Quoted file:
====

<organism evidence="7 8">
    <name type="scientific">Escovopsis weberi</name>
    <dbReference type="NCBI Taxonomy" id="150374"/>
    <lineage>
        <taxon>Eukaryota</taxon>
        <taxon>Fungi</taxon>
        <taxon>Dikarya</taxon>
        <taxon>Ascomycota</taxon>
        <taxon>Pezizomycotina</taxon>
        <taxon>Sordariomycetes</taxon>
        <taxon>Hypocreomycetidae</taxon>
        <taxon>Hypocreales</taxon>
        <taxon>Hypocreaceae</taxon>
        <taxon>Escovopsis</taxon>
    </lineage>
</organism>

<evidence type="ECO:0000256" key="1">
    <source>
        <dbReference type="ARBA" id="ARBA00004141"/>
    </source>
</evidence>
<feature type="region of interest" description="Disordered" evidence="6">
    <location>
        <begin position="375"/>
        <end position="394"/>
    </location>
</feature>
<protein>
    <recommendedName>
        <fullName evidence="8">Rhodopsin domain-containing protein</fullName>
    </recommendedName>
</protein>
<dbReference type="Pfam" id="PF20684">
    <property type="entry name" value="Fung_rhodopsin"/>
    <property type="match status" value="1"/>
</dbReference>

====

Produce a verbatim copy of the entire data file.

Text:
<organism evidence="7 8">
    <name type="scientific">Escovopsis weberi</name>
    <dbReference type="NCBI Taxonomy" id="150374"/>
    <lineage>
        <taxon>Eukaryota</taxon>
        <taxon>Fungi</taxon>
        <taxon>Dikarya</taxon>
        <taxon>Ascomycota</taxon>
        <taxon>Pezizomycotina</taxon>
        <taxon>Sordariomycetes</taxon>
        <taxon>Hypocreomycetidae</taxon>
        <taxon>Hypocreales</taxon>
        <taxon>Hypocreaceae</taxon>
        <taxon>Escovopsis</taxon>
    </lineage>
</organism>

<evidence type="ECO:0000256" key="1">
    <source>
        <dbReference type="ARBA" id="ARBA00004141"/>
    </source>
</evidence>
<feature type="region of interest" description="Disordered" evidence="6">
    <location>
        <begin position="375"/>
        <end position="394"/>
    </location>
</feature>
<protein>
    <recommendedName>
        <fullName evidence="8">Rhodopsin domain-containing protein</fullName>
    </recommendedName>
</protein>
<dbReference type="Pfam" id="PF20684">
    <property type="entry name" value="Fung_rhodopsin"/>
    <property type="match status" value="1"/>
</dbReference>